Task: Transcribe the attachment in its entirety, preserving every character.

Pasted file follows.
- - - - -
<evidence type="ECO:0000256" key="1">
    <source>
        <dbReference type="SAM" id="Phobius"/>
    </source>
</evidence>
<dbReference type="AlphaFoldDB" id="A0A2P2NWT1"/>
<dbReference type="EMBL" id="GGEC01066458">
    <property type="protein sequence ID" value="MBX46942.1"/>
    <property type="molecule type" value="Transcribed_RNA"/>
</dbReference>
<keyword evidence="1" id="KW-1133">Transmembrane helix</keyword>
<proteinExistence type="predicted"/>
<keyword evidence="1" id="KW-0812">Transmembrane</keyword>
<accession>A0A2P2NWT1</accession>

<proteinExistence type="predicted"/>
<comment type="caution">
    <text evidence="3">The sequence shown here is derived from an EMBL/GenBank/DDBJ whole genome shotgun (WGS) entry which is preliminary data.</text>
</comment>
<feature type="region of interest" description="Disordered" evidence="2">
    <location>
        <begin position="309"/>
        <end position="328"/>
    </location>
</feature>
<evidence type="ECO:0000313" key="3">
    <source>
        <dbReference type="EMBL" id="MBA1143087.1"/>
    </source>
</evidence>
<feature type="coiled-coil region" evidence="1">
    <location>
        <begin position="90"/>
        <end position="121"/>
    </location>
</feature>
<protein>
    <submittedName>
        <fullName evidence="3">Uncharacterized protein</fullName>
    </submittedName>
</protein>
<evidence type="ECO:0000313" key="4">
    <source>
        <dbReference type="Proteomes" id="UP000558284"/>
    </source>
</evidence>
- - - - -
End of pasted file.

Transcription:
<evidence type="ECO:0000256" key="1">
    <source>
        <dbReference type="SAM" id="Phobius"/>
    </source>
</evidence>
<dbReference type="AlphaFoldDB" id="A0A2P2NWT1"/>
<dbReference type="EMBL" id="GGEC01066458">
    <property type="protein sequence ID" value="MBX46942.1"/>
    <property type="molecule type" value="Transcribed_RNA"/>
</dbReference>
<keyword evidence="1" id="KW-1133">Transmembrane helix</keyword>
<proteinExistence type="predicted"/>
<keyword evidence="1" id="KW-0812">Transmembrane</keyword>
<accession>A0A2P2NWT1</accession>

<proteinExistence type="predicted"/>
<comment type="caution">
    <text evidence="3">The sequence shown here is derived from an EMBL/GenBank/DDBJ whole genome shotgun (WGS) entry which is preliminary data.</text>
</comment>
<feature type="region of interest" description="Disordered" evidence="2">
    <location>
        <begin position="309"/>
        <end position="328"/>
    </location>
</feature>
<evidence type="ECO:0000313" key="3">
    <source>
        <dbReference type="EMBL" id="MBA1143087.1"/>
    </source>
</evidence>
<feature type="coiled-coil region" evidence="1">
    <location>
        <begin position="90"/>
        <end position="121"/>
    </location>
</feature>
<protein>
    <submittedName>
        <fullName evidence="3">Uncharacterized protein</fullName>
    </submittedName>
</protein>
<evidence type="ECO:0000313" key="4">
    <source>
        <dbReference type="Proteomes" id="UP000558284"/>
    </source>
</evidence>